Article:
The European Commission has set itself an ambitious goal: by 2030 citizens shall have full possession of their data, including health data, and have the necessary skills for making competent decisions about that data. However, reuse of personal health care data is particularly difficult as each individual’s data is typically scattered across different clinics, surgeries or hospitals and, increasingly, across providers of medical devices and personal health apps. In addition, much information is still in paper and in narrative form. Despite attempts to streamline and modernise health data management systems, seamless access and use of high-quality and integrated personal health data remains challenging for individual patients, health care providers, researchers, public health authorities and national insurances across Europe. Additionally, the data curation and publishing process of legacy data keeps being costly, time-consuming and manageable only by experts. As a consequence, much of the available personal health data is neither curated nor reusable for advanced algorithms supporting preventive and personalised medicine and clinical research; an unfortunate situation considering the wealth of information personal health data holds for entire healthcare systems.
The new research project AIDAVA (AI-powered Data Curation & Publishing Virtual Assistant), a collaboration of 14 partners from nine European countries, sets out for a quantum leap in automating personal health data curation and publishing by orchestrating multiple Artificial Intelligence (AI)-based solutions. Funded through the European Union’s Horizon Europe Framework Programme for Research and Innovation, the project will receive EUR 8.6 million (including 7.7 million from EU) over the next four years. AIDAVA is coordinated by Maastricht University.
The new research project AIDAVA has now been initiated to support a comprehensive paradigm shift in the way personal health data is curated and published. This will be achieved by artificial intelligence tools solving fundamental questions regarding data quality, data interoperability, trustworthiness of automation, language diversity, and reusability of already collected data.
AIDAVA aims to enhance the quality, value and portability of health data by maximising automation of the FAIRification & publishing process, through the orchestration of different artificial intelligence technologies, to turn them to AI-ready datasets so that better AI-based analytics and integration are feasible. This has incredible potentials such as delivery of a personal longitudinal health record, and seamless access to federated clinical databases, with reduced efforts on curation; this will enable more focus on patient care for healthcare providers, access to better treatment options for patients, says Remzi Celebi, Assistant Professor of the Department of Advanced Computing Science, Faculty of Science and Engineering, at Maastricht University and coordinator of the AIDAVA consortium.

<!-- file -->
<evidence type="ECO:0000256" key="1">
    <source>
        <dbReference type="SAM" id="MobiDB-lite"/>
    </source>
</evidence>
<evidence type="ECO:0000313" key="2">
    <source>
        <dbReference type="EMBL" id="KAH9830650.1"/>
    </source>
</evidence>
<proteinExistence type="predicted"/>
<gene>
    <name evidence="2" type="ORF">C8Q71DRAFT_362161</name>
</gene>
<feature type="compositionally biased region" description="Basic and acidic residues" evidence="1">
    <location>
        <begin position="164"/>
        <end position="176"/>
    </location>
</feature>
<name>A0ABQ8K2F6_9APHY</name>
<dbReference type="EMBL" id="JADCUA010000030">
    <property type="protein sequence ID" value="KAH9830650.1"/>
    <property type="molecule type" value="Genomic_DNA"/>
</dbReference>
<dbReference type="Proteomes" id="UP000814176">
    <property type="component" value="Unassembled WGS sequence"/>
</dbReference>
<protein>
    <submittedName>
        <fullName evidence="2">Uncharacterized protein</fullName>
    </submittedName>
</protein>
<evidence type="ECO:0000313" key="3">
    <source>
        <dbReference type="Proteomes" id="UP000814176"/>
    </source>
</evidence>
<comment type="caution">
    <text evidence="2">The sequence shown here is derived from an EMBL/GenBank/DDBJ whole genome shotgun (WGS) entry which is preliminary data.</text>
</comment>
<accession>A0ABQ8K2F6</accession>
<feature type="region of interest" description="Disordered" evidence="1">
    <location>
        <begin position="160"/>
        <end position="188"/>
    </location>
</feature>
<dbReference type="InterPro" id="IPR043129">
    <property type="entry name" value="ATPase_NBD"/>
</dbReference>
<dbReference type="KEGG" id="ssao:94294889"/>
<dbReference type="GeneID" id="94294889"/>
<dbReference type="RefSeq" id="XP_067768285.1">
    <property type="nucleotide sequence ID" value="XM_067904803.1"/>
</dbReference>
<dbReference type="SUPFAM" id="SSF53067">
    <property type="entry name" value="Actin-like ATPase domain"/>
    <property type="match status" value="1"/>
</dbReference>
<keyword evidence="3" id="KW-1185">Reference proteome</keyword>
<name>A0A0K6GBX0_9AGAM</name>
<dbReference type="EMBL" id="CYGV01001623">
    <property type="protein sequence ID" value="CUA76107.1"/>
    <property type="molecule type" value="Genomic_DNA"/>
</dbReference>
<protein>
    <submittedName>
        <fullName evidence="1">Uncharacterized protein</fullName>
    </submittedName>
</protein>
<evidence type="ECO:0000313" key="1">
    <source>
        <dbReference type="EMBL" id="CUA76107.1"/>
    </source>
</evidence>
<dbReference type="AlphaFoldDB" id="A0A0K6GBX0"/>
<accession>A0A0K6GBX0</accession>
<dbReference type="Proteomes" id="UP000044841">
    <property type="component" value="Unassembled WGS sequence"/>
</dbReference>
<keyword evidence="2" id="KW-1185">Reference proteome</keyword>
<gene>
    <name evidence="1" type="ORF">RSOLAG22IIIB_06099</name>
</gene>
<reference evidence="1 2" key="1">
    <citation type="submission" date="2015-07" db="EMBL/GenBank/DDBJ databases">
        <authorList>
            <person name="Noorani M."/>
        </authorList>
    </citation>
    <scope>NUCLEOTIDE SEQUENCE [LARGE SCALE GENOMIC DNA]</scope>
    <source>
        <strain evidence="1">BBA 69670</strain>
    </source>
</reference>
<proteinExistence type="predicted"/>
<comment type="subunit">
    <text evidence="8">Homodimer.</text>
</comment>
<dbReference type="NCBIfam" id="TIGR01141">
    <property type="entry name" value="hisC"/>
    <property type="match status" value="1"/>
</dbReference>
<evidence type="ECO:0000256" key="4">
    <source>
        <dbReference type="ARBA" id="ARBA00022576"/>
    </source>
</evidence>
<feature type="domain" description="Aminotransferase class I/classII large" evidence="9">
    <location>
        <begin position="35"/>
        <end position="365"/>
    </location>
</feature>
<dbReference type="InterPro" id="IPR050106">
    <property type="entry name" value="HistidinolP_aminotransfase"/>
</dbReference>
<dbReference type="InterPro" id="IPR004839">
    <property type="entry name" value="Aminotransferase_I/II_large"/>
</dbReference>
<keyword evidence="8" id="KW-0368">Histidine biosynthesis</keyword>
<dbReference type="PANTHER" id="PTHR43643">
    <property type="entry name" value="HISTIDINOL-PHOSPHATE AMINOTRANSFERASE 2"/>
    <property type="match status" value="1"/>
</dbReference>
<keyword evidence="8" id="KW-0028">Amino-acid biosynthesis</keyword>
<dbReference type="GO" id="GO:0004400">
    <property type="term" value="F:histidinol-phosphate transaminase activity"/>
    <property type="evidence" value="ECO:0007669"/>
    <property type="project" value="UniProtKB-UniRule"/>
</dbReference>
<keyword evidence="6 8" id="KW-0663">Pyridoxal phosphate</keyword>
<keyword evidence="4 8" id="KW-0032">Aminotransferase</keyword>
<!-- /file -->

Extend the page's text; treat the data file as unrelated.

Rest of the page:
To reach this ambitious goal, the AIDAVA team will design and develop an AI-powered data curation assistant – called AIDAVA –, develop novel data curation and publishing tools, test and assess the value and acceptance of the AIDAVA prototype for maintaining breast cancer registries and longitudinal health records for CVD patients, and develop a sustainable approach to utilise the AIDAVA across healthcare facilities and systems in three countries. Central to the project is the concept of the FAIR Guiding Principles which requires data to be findable, accessible, interoperable and reusable. This is highly human resource intensive in the case of personal health data. AIDAVA will focus on automating the I and the R part of the FAIRification process.
Most notably, AIDAVA will support the shift from mass curation, requiring experts, to individual curation where individual patients are able to curate all of their health data with the AI-based virtual assistant whereby all data will be kept in one semantic data model (a personal health knowledge graph) linked with the original data sources. Shifting this task to the individual can be daunting. That’s why our focus will lie on maximising automation and involve the end user only when needed, with guidance and explanations adapted to the level of literacy of each of them, says Dr Isabelle de Zegher, Independent Consultant, b!loba and clinical coordinator of the consortium.
The consortium comprises academic, clinical and technology partner institutions complemented by patient organisations from Austria, Belgium, Estonia, Germany, Romania and The Netherlands as well as two associated partners from the UK and Switzerland. The project formally started on the 1st September 2022 and is kicking off its activities with a first meeting taking place in Maastricht, The Netherlands, on the 5th October 2022.
This project has received funding from the European Union’s Horizon Europe research and innovation programme under grant agreement No 101057062. Views and opinions expressed are however those of the author only and do not necessarily reflect those of the European Union. Neither the European Union nor the granting authority can be held responsible for them.
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